Evolution of an OTP nation
While the technology has its flaws, telecom companies that deliver these OTPs are at work to upgrade all networks across India to 5G
It is unlikely that mathematicians at work to develop the algorithms to create One Time Passwords (OTPs) in the 1940s would have imagined over a billion OTPs being delivered every day as text messages across Indian telecom networks. The mathematicians may not even have imagined how it would be delivered. Or that it would be used to authenticate people’s identities across domains as diverse as banking to travel, ecommerce deliveries, cinema tickets, even cab rides and much else.
While the technology has its flaws (and these are now showing up), the telecom companies that deliver these OTPs are at work to upgrade all networks across the country to 5G from the existing 3G and 4G networks most people use. Even as they do that, work is in progress to create the blueprints for a 6G world. But it is impossible to miss the confidence in the voice of a veteran who has worked at most telecom companies (telcos), witnessed the industry evolve from close quarters, and is now employed at Jio to oversee large parts of the company’s operations in North India.
“Realistically speaking, it will take between 7-10 years to phase OTPs out of India,” he says.
“And what’s the best-case to phase OTPs out?”
“Nothing less than 5 years.”
His confidence in the longevity of how long OTPs will continue to stay in India, it appears, isn’t misplaced. Manoj Menon, CEO and founder of Twimbit, a Singapore-based technology advisory and research firm that works with telcos world over makes the case that OTPs are embedded in the Indian psyche. His experience is that “India is a trust-deficit society and OTPs fill the gap.”
That is why, Menon goes on to explain, over time, OTPs have spilled across from banking where it was first implemented to authenticate transactions to other industries. To highlight his case, Menon points to taxi-ride hailing apps such as Uber and Ola, that now use it.
These apps send users an OTP to be shared with drivers at the beginning of a ride. This practice, he says, is followed only in countries such as India and Indonesia, for instance. It is unheard of in many other parts of the world, such as Singapore, North America and Western Europe, which he calls ‘high-trust societies.’ Even banking transactions there do not require OTPs.
That makes CN Ram uncomfortable.
A brief history of OTPs
CN Ram is among those who worked to build the digital avatar of the banking and fintech ecosystem in India. He is 66 now and is at work on a start-up to build a core banking solution. In his earlier avatar, he was CIO of HDFC Bank.
Some accounts in the public domain have it that the first OTP by an Indian bank to authenticate a transaction was implemented under Ram’s watch. There are other versions—some have it that the first OTP was delivered by the State Bank of India to a customer; while yet others claim it was ICICI Bank. Then there is the question of which telecom company sent the first OTP. Most versions have it that it was Airtel. When the CIOs from all these entities were contacted, no one authenticated who was the first past the post. All of them, Ram included, are unwilling to take credit for who implemented it at banks first. As for the telcos, no one recalls if it was Vodafone India, Airtel or some other company that delivered the first OTP. Jio was still on the drawing board and in another avatar.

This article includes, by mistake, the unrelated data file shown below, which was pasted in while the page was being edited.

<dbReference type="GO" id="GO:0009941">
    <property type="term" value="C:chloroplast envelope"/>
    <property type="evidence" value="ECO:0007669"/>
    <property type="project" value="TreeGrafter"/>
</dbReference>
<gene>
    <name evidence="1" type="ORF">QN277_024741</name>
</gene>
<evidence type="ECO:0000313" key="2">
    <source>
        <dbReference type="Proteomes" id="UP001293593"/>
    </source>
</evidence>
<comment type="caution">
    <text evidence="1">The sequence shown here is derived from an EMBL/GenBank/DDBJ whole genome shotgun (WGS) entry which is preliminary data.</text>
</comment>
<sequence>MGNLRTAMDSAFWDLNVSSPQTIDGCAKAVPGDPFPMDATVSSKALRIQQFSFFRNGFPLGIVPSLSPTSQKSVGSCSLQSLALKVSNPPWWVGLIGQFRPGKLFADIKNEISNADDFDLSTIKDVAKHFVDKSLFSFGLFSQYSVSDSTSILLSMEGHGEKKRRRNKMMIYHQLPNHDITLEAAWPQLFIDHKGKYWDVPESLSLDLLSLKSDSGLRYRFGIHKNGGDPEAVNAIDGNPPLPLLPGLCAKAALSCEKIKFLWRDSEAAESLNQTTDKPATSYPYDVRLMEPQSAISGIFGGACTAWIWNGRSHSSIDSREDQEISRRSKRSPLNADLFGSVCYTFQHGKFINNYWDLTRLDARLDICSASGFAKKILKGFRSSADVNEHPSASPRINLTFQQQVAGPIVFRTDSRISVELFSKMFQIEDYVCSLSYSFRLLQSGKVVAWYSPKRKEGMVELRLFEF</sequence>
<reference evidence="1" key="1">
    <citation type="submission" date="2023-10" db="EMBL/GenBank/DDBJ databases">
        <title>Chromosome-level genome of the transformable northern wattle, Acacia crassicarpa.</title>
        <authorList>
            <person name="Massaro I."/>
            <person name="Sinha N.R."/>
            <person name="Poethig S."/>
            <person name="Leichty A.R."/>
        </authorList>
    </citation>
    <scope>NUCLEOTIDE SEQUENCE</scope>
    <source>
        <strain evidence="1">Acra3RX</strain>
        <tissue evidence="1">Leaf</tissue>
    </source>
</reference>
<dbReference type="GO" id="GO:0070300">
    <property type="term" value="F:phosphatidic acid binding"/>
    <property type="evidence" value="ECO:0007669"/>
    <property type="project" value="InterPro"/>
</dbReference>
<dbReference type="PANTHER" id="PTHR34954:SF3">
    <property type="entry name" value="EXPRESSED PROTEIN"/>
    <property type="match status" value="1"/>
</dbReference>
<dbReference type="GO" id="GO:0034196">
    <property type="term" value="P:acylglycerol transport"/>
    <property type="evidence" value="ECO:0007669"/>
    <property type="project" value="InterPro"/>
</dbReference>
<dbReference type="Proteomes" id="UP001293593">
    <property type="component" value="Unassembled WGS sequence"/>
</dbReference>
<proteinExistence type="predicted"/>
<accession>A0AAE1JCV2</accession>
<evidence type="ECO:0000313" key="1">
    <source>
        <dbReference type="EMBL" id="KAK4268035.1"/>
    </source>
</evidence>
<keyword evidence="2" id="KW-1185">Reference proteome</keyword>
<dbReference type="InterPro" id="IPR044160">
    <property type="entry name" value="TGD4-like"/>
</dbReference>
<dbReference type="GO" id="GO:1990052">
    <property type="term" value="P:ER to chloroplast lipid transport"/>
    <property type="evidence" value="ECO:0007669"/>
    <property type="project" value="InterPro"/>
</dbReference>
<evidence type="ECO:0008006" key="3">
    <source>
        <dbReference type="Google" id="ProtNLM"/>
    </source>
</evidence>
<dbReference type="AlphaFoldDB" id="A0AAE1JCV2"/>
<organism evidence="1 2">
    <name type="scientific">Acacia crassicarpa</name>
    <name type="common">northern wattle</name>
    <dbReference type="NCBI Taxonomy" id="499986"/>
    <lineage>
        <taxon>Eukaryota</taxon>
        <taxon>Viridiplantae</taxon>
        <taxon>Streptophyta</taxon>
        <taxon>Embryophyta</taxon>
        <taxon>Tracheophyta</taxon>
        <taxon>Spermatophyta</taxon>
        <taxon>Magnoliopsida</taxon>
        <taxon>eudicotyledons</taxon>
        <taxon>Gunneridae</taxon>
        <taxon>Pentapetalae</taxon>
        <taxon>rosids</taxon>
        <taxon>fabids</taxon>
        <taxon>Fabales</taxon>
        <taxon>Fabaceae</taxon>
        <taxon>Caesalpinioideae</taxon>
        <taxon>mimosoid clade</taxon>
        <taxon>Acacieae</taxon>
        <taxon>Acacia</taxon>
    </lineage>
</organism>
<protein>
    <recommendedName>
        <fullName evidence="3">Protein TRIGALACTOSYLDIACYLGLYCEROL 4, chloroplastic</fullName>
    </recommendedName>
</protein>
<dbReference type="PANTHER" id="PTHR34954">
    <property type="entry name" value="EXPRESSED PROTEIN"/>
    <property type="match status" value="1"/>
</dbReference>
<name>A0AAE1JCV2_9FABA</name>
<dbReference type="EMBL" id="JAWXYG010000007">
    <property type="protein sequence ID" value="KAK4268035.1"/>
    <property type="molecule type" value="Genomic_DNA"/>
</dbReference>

“Those were heady days and all of us were at work to implement Two Factor Authentication (2FA) into the retail banking experience. There was so much happening,” says Ram. That is why, he says, no one cared or kept records of who sent the first OTP because everyone across banks, was in conversation with each other and stakeholders such as telcos to make it happen. “Banking is a fiduciary responsibility, and it is our responsibility to protect people’s money.”
Back then, ATMs were making its appearance in India and internet banking was gaining traction. And with that, scamsters were all over the place, thinking up ingenious ways to defraud people. To get around it, HSBC Bank, for instance, provided its customers with a device. When a button on it was pressed, the device would display a six-digit number that had to be punched online to complete a transaction. This was very similar to the how OTPs were thought up by the original creators. But devices such as the ones HSBC provided had to be carted around and people often forgot them at home when they needed them at the office – or vice versa.
Much brainstorming between all stakeholders later, OTPs sent as text messages over cell phones appeared to be the most elegant way to get the job done. And so, in 2009, the Reserve Bank of India (RBI) issued a diktat that all banks implement 2FA via cell phones. The data had it people were buying more phones and it was clear usage would go only upwards.
This is corroborated by Deepak Maheshwari, a New Delhi based public policy professional. “In the initial days, there was resistance and user apathy,” he says. “But now, things have come to a point where even entities such as social media companies use it to authenticate the identity of their users by sending OTPs to people’s phones and emails,” he says. With the benefit of hindsight, the data has it that implementing OTPs at such staggering scale reduced banking frauds. This is clear when the volume transactions are extrapolated to the similar volumes in other parts of the world.
The mathematics of OTPs
Is it possible that the volumes of these one billion plus OTPs each day choke telecom networks and lead to call drops? While Maheshwari is willing to buy the argument that networks in India are stretched, he is quick as well to point to the investments Jio and Airtel are ploughing in to augment the capacities of their network. “By next year, Jio will have an additional 2 lakh telecom towers and Airtel will have at least 1 lakh.” All these 5G-ready towers are intended to transition eventually to 6G.
“This means many Indians who are still on 3G will totally skip 4G and move straight off to 5G networks,” says Ram. There is much at stake for phone manufacturers and telecom operators here.
But why is an old (or outdated, if you will) technology such as the OTP still around in the contemporary world? And why do veterans in the industry believe it will be around for another 7-10 years? After all, there are risks inherent to OTPs in their current avatar.